Although the reasons for substance abuse and subsequent seeking help for addiction are as varied as any human population can be, there is a pattern of sameness in among those men voluntarily going into rehab.
The seven characteristics presented below relate to what is going on at the point men seek help, not to the years when usage turned to habitual substance abuse and then to addiction. Some of the characteristics, but not all, apply to women as well as men. I have become aware that certain things emerge in a group of men that did not surface when men were in a coed group.
Since the characteristics are more psychological and spiritual than physical, they apply whether the addiction is to alcohol or other drugs.
- Alcohol and drugs help men suppress feelings they are worthless and undeserving. These horrible feelings usually emanate from unresolved trauma, sometimes going back to childhood. This is sad, because all unresolved trauma is treatable even after years have passed. Most of the other themes below also have traumatic origins.
- Drinking and drugging help men avoid facing a profound lack of self-respect. The silver lining is that if they had acknowledged how little respect they had for themselves, say 10 years earlier, they might have suicided or died through other reckless action. Many have.
- Many alcoholic and drug-addicted men carry a lot of anger, and along with the anger they often have a fear they will become violent and hurt someone. Drinking calms them, at least temporarily. The problem is it eventually becomes an addiction. In my experience healing the origins of anger trumps managing anger every time.
- Often by the time men seek rehab they are mired in feelings of hopelessness about their addiction, about their marriages, about their careers, about life or about all of these. Yes they may project an image of bravado and self-confidence, but underneath there is a loss of hope. They go to rehab as their last hope.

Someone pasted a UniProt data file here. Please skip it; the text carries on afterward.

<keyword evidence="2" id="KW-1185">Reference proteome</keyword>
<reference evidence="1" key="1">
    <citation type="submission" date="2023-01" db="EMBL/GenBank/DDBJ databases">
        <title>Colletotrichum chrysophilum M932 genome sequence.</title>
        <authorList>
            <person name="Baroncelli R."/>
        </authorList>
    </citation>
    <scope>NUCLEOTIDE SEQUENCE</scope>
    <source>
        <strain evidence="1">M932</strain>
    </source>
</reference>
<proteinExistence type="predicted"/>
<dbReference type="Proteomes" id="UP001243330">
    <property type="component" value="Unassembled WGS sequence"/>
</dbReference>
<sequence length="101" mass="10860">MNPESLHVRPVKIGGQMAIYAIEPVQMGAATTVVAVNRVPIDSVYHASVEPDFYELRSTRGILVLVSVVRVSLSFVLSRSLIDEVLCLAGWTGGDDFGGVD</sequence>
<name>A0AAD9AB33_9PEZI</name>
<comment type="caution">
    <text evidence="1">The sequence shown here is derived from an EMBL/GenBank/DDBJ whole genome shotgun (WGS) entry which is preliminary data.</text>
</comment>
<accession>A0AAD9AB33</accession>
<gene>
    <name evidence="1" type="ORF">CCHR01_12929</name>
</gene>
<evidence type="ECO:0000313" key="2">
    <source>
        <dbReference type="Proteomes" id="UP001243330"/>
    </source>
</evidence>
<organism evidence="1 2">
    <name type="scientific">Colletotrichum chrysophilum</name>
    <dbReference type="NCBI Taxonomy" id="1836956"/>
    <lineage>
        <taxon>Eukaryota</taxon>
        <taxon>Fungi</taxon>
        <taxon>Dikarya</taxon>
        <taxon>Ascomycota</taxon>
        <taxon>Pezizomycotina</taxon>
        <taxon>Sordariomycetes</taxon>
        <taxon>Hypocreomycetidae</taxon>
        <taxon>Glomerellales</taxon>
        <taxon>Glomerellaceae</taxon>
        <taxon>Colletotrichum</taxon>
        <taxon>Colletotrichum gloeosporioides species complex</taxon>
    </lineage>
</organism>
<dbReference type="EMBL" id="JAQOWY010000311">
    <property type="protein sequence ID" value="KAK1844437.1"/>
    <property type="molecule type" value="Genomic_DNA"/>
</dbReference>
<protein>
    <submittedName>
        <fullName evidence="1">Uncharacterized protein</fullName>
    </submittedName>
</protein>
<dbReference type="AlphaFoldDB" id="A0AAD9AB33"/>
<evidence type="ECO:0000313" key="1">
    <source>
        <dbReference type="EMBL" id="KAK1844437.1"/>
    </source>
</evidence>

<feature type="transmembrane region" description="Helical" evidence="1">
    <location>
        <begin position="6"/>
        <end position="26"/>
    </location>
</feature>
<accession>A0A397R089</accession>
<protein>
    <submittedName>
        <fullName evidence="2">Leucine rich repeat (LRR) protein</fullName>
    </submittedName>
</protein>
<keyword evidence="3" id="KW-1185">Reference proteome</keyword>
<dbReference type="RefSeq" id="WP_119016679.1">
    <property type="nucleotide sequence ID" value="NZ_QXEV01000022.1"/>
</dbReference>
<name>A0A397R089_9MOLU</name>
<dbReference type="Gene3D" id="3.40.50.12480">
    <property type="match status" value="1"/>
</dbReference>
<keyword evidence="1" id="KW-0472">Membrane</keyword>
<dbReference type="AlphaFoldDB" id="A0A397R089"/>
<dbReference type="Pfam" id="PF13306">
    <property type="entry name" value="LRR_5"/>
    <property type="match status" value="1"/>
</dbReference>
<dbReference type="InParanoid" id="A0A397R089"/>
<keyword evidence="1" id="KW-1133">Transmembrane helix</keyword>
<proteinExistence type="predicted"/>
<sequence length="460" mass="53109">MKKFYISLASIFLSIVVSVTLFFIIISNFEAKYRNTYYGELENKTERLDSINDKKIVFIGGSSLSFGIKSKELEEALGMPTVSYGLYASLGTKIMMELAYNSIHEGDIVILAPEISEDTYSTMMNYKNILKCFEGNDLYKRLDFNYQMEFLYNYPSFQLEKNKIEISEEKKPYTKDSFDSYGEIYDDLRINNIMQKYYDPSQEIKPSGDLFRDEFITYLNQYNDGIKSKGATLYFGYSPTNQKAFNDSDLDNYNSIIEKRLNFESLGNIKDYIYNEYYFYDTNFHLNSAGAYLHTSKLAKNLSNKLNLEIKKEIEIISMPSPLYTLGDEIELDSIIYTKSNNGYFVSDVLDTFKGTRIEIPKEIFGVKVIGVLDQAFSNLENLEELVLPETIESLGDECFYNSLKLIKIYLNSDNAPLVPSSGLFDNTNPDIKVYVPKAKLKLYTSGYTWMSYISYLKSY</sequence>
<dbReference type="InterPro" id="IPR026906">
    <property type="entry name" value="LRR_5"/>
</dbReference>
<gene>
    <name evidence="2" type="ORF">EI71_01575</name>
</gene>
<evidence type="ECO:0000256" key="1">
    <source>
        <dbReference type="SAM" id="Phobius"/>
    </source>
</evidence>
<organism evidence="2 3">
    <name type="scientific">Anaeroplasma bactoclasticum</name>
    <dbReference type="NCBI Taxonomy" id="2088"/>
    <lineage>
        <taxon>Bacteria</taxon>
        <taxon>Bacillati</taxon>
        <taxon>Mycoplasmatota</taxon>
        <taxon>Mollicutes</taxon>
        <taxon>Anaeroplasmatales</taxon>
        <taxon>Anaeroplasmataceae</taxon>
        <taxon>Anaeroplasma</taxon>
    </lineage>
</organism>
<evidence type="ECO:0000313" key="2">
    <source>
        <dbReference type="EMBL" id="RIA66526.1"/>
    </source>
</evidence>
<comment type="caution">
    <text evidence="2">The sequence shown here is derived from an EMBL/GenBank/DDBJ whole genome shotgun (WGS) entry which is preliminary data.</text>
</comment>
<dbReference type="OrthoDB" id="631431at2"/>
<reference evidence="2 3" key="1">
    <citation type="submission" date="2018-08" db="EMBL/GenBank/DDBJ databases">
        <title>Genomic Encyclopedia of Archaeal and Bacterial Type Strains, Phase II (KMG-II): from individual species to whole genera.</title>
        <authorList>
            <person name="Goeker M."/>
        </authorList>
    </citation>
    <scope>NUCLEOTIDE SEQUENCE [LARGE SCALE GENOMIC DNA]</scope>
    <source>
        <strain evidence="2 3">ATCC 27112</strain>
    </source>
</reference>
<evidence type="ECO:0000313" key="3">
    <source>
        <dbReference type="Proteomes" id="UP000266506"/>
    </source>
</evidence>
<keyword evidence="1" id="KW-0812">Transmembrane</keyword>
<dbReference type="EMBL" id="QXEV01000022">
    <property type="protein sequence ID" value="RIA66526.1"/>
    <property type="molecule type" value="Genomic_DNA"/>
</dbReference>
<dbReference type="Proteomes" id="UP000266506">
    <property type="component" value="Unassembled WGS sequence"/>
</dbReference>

- Men who have turned to alcohol or drugs often carry a great deal of shame about not being able to make their wives happy or otherwise care for them. Of course, each of us has responsibility for our own happiness, but that does not stop men from subconsciously taking on that responsibility. This is a peculiarly male burden.
- Men may come to terms with their addiction at any time of life, but middle age is prime time. It is in middle age that we all find ourselves facing up to the big questions about the meaning of life and the meaning and purpose of our own lives in particular. Alcohol or drugs may cover a man’s inadequacy to face the big questions. Unfortunately, it may be the failure of a second marriage or the death of a child that pushes him to clean up so he can tackle life’s big questions and begin to create a meaningful and purposeful second half of life.
- Finally, alcohol and drug usage foster isolation. They help people deny their connections to one another, to the universe, to God, to their higher powers, to their true selves. In other words substance abuse is a spiritual blocker. Recovery from an addiction is often accompanied by an awakening of their spirituality.
If any of these seven fits your husband, excellent treatment programs are available.
If you are a functioning alcoholic or drug addict and are reading this, do ask yourself honestly if any of these fit you. Perhaps it’s time to take a hard look at your life and make some changes while you still can.